Harvard undergraduates are set to reopen Quad Bikes, a bicycle repair shop nested in the basement of Cabot House, after a roughly two-year closure due to the Covid-19 pandemic.
Quad Bikes, a non-profit founded in 2003 by two Cabot undergraduates, offered refurbished bicycles, affordable repair services, and bike maintenance classes to Harvard students and Cambridge residents. Though the shop used Harvard’s space rent-free, it operated as a business independent from the University.
Tim D. Ledlie ’02, who founded the shop alongside Juan C. Agudelo ’03, said Quad Bikes was an “invaluable resource,” servicing thousands of bikes and providing an “approachable” environment for questions on all things cycling.
“We all really believe that having robust services and support for bike stuff on campus is a really important thing,” said Ledlie, who stepped away from operating Quad Bikes in 2006. “It seems to have been a very helpful thing to the Harvard community over the past 18 years.”
But as campus life shuttered during Covid-19, Quad Bikes halted its operations. When campus roared back to life but the shop stayed closed, Cabot senior Everett C. Sapp ’23 began reaching out to administrators about its reopening.
“There was still the same sign on it from, I think, March of 2020, which was like, ‘We’ll be back soon,’” Sapp said. “At the same time, I started to notice a bunch of my friends around campus having really small issues with their bikes and then not being able to get that taken care of, and then they would end up just having to park their bikes.”
Sapp said he aims to “hit the ground running” when students return to campus this fall by cleaning the space and servicing bikes.
“My goal moving forward is to eventually create something that lasts sustainably throughout the years,” he said.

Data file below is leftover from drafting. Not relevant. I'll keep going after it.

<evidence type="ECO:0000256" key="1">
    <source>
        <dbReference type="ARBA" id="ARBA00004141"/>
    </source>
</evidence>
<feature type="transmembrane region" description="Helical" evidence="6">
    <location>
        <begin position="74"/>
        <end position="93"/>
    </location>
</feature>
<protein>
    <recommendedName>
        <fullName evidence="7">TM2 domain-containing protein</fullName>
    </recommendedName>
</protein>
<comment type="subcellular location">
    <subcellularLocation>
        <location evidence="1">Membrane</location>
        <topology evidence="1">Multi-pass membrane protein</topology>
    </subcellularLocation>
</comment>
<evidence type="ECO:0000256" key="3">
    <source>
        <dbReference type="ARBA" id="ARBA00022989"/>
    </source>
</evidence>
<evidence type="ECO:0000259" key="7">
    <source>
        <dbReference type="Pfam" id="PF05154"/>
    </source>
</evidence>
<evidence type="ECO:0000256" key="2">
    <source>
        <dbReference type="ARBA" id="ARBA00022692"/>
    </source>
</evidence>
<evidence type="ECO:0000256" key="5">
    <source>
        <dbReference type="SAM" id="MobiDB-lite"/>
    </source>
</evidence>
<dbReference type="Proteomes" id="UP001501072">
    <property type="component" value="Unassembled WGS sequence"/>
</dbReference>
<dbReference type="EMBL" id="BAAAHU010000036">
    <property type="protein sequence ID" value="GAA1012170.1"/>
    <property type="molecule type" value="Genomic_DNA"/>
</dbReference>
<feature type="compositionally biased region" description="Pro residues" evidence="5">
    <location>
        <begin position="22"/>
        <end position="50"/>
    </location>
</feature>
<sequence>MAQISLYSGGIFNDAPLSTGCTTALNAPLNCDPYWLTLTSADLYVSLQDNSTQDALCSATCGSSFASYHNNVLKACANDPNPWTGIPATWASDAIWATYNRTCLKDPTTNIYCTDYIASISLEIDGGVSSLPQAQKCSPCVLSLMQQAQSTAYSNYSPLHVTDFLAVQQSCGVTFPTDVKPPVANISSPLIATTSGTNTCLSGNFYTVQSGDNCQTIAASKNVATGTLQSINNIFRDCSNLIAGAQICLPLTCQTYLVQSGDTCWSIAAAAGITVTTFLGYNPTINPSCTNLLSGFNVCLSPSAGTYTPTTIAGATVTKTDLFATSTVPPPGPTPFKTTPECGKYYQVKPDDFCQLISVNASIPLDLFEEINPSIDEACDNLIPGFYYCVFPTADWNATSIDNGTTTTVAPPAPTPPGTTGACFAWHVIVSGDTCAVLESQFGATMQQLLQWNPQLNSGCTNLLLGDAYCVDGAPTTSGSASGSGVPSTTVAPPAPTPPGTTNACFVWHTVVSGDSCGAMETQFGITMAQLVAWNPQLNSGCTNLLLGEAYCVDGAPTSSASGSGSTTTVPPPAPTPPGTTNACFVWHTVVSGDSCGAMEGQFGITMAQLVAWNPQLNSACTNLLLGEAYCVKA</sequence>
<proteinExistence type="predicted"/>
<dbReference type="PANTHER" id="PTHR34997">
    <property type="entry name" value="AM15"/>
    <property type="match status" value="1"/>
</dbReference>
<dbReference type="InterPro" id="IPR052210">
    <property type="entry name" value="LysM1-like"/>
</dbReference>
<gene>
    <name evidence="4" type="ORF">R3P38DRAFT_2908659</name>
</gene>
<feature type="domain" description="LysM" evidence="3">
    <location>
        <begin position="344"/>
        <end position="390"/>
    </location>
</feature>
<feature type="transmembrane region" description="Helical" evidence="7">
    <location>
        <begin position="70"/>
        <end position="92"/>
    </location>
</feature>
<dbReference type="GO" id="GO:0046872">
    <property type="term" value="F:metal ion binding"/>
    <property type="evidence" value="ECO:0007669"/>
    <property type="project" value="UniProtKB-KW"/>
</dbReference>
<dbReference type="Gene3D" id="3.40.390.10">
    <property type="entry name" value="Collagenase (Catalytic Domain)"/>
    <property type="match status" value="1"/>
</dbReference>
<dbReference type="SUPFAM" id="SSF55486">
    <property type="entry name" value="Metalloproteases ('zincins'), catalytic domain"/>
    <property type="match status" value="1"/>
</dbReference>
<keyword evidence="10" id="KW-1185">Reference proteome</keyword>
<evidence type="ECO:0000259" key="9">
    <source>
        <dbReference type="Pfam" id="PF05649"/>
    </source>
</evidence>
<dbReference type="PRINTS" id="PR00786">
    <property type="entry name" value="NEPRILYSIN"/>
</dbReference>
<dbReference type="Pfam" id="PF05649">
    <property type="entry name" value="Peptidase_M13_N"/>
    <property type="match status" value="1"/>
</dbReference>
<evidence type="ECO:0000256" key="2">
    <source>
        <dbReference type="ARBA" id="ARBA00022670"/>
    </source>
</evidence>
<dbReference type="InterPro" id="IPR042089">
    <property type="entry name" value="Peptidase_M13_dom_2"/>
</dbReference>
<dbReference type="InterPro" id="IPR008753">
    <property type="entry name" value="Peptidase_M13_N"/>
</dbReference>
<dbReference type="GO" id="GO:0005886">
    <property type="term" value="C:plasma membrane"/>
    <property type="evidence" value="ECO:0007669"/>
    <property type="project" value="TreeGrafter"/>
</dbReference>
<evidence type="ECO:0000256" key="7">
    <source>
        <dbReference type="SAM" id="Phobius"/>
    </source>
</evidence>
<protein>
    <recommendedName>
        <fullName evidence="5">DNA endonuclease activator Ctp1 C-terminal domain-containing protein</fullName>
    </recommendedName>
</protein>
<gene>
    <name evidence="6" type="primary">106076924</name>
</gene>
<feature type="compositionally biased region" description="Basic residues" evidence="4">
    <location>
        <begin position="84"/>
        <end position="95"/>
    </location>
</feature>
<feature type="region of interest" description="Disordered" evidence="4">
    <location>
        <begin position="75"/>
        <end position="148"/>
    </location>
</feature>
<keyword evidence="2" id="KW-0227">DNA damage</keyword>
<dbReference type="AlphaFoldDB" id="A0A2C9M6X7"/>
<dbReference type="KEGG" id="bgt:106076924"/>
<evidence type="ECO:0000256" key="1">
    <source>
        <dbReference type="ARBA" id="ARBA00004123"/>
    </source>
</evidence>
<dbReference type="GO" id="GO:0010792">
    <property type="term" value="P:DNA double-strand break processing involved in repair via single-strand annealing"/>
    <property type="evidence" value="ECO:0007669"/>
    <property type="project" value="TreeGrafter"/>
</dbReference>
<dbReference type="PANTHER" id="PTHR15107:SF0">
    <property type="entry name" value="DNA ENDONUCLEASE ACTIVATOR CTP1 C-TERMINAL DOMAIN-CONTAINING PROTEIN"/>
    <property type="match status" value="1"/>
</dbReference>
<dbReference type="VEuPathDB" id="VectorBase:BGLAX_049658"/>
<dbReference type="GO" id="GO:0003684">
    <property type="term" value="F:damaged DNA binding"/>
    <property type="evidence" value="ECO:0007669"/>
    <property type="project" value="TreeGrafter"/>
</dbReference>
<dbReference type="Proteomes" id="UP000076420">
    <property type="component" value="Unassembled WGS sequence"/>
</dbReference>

Sapp said that several other undergraduates, including his roommate, have already volunteered to help reopen the shop.
Nathaniel Hoyt, a former mechanic and later a shop manager at Quad Bikes, took on the job in 2012 while studying at the Harvard Extension School. Hoyt described his seven years at the shop as “the best job I ever had” and said he has been actively involved in the revival effort.
“We aren’t sure yet what sort of form it’s going to take when it does reopen,” Hoyt said. “But the shop is still there. The tools are all still there. The only thing that we really need are just people who have that same goal as we did and have the time and energy to spare to open it.”
Ledlie said Quad Bikes, which will continue to operate in Cabot’s basement, “wouldn’t exist” without the support of the College administration.
“All of the faculty deans — I think there have been four of them in the history of Quad Bikes — have been instrumental to its existence and and been very supportive of it,” he said.
Cabot Faculty Dean Ian J. Miller wrote in a statement to The Crimson that he and co-dean Crate Herbert are “big fans” of the effort to revive the shop.
“Cabot is really eager and excited to re-start Quad Bikes and to support student leaders who are working to make that happen," Miller wrote. "This is a student-led institution, and we’re proud to support it."
Ledlie said he hopes Quad Bikes can smoothly return to campus, citing the positive and lasting influence of bicycles on Harvard and its surroundings.
“It’s an important thing for the Harvard community, specifically with all of the transportation and sustainability needs of the campus, but also more broadly in the world,” Ledlie said. “The world would be greener and more healthy and more efficient and less wasteful if there were more people riding, understanding, and appreciating bikes.”
—Staff writer Vivi E. Lu can be reached at email@example.com. Follow her on Twitter @vivielu_.
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